The catabolic process known as autophagy is essential for the maintenance of cellular health and the removal of cytotoxins, such as aberrant macromolecules, damaged organelles, and invasive bacteria. The hallmark of autophagy is de novo formation of the double-membrane vesicle called autophagosome. The process begins with assembling the precursor membrane phagophore adjacent to the endoplasmic reticulum (ER), followed by its expansion into a cup-like shape around a non-selective portion of the cytoplasm or a selected cytotoxin. During the expansion, the edges of the phagophore remain associated with the ER and at the last moment, the edges merge, resulting in the closure of the cup, thereby producing a complete autophagosome. The contribution to cellular homeostasis by autophagy hinges on the fact that the phagophore can engulf degradation substrates. For the phagophore to achieve this remarkable task, it must expand. We and others have made progress toward the goal of understanding the molecular mechanism of phagophore expansion by determining the function of ATG2, the largest protein in the group of autophagy-related proteins. We have worked on human ATG2A and demonstrated that this protein is a rod-shaped membrane tether that can transfer lipids between membranes. Our current working model is that ATG2 transports lipids from the ER to the phagophore by tethering them. The transported lipids would then serve as the building blocks the phagophore built around the substrates. This new proposal aims to build on this model and gain further mechanistic insights into this enigmatic process.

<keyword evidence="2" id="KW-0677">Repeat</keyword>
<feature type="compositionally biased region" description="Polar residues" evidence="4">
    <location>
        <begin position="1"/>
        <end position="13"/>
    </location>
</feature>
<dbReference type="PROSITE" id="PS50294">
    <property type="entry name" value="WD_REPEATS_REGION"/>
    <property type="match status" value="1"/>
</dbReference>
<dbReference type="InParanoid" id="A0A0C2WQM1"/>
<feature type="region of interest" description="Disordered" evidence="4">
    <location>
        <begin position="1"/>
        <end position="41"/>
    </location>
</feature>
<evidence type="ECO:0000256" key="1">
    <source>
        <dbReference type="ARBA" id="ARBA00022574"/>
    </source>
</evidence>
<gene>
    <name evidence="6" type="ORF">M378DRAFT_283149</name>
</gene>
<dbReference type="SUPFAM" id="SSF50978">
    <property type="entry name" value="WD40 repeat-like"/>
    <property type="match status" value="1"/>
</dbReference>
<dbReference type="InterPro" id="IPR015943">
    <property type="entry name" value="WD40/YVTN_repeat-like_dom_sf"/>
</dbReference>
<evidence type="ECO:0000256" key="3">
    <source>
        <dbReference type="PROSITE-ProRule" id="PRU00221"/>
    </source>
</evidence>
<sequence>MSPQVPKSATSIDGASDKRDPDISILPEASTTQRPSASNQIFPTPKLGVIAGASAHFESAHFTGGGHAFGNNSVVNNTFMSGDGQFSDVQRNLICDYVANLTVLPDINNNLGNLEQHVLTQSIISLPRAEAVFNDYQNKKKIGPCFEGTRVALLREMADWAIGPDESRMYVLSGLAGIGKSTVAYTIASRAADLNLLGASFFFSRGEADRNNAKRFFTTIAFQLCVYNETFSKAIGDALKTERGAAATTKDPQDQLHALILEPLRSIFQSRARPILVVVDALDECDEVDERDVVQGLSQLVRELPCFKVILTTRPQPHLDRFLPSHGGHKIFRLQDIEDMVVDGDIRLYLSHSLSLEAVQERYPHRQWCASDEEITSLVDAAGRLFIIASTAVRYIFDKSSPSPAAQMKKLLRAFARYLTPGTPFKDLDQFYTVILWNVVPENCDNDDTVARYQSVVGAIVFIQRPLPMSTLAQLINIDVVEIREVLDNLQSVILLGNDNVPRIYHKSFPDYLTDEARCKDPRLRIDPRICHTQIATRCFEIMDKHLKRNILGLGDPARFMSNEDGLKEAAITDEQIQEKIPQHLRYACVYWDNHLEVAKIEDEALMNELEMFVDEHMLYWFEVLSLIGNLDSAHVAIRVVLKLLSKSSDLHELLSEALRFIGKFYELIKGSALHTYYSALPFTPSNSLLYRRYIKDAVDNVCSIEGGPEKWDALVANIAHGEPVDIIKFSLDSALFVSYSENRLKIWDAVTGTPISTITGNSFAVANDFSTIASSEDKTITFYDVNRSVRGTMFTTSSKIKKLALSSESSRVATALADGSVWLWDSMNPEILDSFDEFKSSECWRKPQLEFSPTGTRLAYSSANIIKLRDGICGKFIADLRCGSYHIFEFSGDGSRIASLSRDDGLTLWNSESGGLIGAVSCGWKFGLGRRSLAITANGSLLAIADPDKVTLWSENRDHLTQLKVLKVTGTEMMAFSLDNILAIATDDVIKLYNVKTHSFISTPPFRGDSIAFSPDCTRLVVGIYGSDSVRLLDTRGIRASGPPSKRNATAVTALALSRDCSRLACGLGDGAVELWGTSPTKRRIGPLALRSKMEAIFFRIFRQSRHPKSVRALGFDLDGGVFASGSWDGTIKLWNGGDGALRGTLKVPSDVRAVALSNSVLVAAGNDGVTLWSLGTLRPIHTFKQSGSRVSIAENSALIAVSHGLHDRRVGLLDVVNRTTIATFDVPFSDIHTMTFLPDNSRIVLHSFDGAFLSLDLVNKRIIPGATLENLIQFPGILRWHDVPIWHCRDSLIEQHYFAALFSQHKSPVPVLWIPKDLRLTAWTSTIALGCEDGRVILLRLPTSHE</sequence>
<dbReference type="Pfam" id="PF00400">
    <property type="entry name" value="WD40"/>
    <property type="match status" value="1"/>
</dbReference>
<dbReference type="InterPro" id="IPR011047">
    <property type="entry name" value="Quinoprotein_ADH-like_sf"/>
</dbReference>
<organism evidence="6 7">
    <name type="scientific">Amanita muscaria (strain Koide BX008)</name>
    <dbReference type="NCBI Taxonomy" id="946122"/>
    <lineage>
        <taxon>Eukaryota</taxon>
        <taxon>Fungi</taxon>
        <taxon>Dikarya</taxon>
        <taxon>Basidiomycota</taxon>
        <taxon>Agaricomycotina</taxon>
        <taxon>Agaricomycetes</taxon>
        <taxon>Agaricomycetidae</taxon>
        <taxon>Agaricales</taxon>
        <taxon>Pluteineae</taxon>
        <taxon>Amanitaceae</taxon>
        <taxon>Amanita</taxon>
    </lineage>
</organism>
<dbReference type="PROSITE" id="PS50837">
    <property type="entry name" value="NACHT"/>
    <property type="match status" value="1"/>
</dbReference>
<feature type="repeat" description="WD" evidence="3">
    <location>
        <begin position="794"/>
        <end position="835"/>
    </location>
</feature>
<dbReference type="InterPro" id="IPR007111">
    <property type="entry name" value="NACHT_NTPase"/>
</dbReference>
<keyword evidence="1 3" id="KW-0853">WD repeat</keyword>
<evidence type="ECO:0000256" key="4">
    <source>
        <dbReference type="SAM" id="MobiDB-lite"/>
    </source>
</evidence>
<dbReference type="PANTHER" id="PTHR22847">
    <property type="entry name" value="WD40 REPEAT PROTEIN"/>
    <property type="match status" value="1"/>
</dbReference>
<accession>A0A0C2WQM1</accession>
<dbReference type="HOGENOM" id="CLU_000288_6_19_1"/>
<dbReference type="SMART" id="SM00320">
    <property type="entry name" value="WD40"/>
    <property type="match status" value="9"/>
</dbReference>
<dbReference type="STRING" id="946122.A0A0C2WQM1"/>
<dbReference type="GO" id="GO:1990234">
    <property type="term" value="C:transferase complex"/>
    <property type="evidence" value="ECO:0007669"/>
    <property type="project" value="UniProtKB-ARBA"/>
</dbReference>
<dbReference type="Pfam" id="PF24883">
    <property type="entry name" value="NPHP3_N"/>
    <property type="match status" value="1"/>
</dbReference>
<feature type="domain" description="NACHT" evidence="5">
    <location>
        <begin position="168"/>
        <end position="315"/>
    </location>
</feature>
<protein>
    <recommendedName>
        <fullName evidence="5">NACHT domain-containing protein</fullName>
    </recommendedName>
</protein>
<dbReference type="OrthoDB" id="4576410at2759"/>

In Aim 1, we will extend our study of ATG2 to determine its structure. The goal is to explain how ATG2 transports lipids between membranes.
In Aim 2, we will focus on ATG9, the integral membrane protein of autophagy that has been known as an ATG2 interactor. Through structural and biochemical characterizations, we aim to elucidate the function of this protein and gain new insights into phagophore expansion.
In Aim 3, we will characterize the interaction between ATG2 and ATG9. The goal is to determine how these two proteins interact with each other at the structural level and explore the significance of the interaction for ATG2-mediated lipid transfer and phagophore expansion. Results from these studies will vertically advance our understanding of autophagosome biogenesis at the molecular level.
Molecular mechanisms of autophagy are highly related to public health because autophagy plays crucial roles in the maintenance of cellular health and the control of damage. Defects in autophagy are associated with human diseases, such as cancer, neurodegeneration, infection, and inflammation. The proposed research will provide information that could allow rational intervention of autophagy for the development of new therapeutic strategies.
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